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Montgomery Canal Restoration Work Party Reports - 2004


March 13 & 14

We were pleased to have 20 volunteers present on Saturday. Although we had originally planned to start work on the by-weir, British Waterways had other ideas and the only work they had scheduled was to remove the hedge between the site and the roadway. With such a good number of volunteers this only took about 10 minutes and so it was decided to carry out our original plan. The weir was cleared of all the vegetation which had appeared since we were last working on site and then we were able to make use of the plentiful supply of labour to form a chain to get the loose bricks out of the weir and stacked clear of the lock.

Other work carried out included raking the joints of the brickwork in the mouth of the lock and clearing the timbers from the field behind the lock where we had built a base for our containers last year but which had proved impractical because the electricity company would not cooperate by moving power cables. Advantage was also taken of the lowering of the water level in the canal to dig out below the canal bed to inspect the base of the retaining walls above the lock. On Sunday, time was taken for British Waterways to update the volunteers on Health and Safety procedures.

Volunteers will still be needed at future work parties because of the tight schedule if the lock is to be completed to the timetable required for the HLF grant to be obtained and, in addition, we expect to get the go ahead very soon for the slipway which we are to build at Brynderwen.


3rd & 4th April

British Waterways had provided a list of works to be carried out and had also done the necessary method statements and risk assessments as required by the Health & Safety Acts.


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1/2/3rd May

This enthusiastic work party saw real progress in our work on the lock as we finally started to build rather than to knock down! Six volunteers spent most of Saturday pointing the nearside approach wall at the top of the lock where the joints had been thoroughly raked out by the April work party and the work was finished off to a high standard by one of our group who is an expert pointer. Others finished removing a 2 metre section of the offside retaining wall above the bywash weir, pressure washing the void and then rebuilding the wall. This is being done in sections as the top courses of the wall are in very good condition and can be left in-situ but the brickwork below the waterline has lost its mortar and is held in place with clay and gravity.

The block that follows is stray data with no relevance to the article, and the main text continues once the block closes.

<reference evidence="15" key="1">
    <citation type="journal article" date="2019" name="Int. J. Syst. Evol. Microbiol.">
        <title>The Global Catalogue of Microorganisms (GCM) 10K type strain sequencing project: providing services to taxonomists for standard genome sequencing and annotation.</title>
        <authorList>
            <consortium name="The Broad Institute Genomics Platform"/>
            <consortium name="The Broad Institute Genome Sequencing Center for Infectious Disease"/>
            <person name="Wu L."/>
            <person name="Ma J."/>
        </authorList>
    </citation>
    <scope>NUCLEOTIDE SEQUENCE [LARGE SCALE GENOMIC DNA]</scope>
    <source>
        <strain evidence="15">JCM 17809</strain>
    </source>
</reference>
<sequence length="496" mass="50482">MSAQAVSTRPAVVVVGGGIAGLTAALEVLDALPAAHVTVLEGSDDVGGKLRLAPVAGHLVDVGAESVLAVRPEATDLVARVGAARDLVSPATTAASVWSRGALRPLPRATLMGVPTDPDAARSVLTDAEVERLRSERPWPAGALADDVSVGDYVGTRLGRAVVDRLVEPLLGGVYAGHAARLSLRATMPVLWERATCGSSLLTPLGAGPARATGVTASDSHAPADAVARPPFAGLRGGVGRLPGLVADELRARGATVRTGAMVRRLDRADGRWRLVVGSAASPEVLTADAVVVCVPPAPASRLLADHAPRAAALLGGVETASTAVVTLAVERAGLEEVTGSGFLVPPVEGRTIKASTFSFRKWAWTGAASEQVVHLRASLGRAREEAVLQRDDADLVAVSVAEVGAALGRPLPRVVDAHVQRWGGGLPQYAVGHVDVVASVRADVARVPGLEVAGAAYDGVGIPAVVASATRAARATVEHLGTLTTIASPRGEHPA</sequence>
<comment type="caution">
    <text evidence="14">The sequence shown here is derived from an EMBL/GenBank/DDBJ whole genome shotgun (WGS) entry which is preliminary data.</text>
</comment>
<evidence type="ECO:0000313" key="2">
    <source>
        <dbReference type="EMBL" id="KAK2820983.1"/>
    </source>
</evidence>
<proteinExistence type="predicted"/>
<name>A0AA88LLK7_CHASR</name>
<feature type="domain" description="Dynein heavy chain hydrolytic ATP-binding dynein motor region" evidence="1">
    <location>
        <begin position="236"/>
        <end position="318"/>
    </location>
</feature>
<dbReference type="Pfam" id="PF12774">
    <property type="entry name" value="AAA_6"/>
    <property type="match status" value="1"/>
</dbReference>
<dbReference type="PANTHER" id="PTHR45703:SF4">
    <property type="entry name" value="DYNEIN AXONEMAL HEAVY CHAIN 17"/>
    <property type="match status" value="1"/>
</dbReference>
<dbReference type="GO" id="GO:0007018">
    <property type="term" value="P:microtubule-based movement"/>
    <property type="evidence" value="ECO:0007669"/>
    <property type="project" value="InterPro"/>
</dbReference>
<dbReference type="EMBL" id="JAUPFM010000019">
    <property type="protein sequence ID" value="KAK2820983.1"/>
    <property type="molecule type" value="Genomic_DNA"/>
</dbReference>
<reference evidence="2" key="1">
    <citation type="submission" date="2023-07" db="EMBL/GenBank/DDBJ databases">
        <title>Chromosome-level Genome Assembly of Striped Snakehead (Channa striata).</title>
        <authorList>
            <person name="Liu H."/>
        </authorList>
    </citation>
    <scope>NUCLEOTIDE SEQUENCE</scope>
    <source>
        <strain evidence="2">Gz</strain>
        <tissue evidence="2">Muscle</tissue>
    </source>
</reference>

The volunteers were greatly encouraged by Roger Birch who is standing in as team leader on the Montgomery in the absence of the regular man, Wyn, who is off for some months due to illness. He spent the whole of Saturday at the lock fixing access walkways and giving advice on both safety matters and also on the work being done. He has now provided access to the nearside retaining wall below the lock which is also in need of urgent attention and will need a combination of repointing and rebuilding.

There is still plenty of work to do and the level of co-operation from British Waterways has improved considerably so please come and join us at out future workparties.


Work to underpin the offside retaining wall above the bypass weir
Work to repoint the nearside approach to the top of the lock

The dismantling of the nearside retaining wall below the lock


5th & 6th June

The June work party at Newhouse Lock had a successful weekend with 12 volunteers present. At the request of British Waterways a towpath diversion was created as it is planned to use machinery on the towpath at the lock side during the coming weeks. Part of the adjoining field was fenced off and the hedge cut down to allow access to the field for the diversion. Work continued to dismantle loose sections of the retaining wall below the lock and remove tree stumps from the masonry. Work also continued on the retaining wall above the lock to remove loose brickwork and replace it.


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Removing loose sections of the retaining wall below the lock
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The new towpath diversion, we hope that it gets used
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Loose brickwork removed from another section of the retaining wall above the lock.
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Clearing vegetation from the temporarily dismantled spill weir
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Making a gap in the hedge to allow access to the towpath diversion
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Admiring the new brickwork in place as the wall is rebuilt.

I wonder if Richard did any work or just snapped?


3rd & 4th July
31st July & 1st August

Both weekends were well attended. British Waterways also started to work on the lock as contractors to the Society in June and made rapid progress in dismantling the offside lock wall which was in danger of collapse. They have now started to build reinforced concrete columns to support the bank behind the wall as can be seen in the pictures.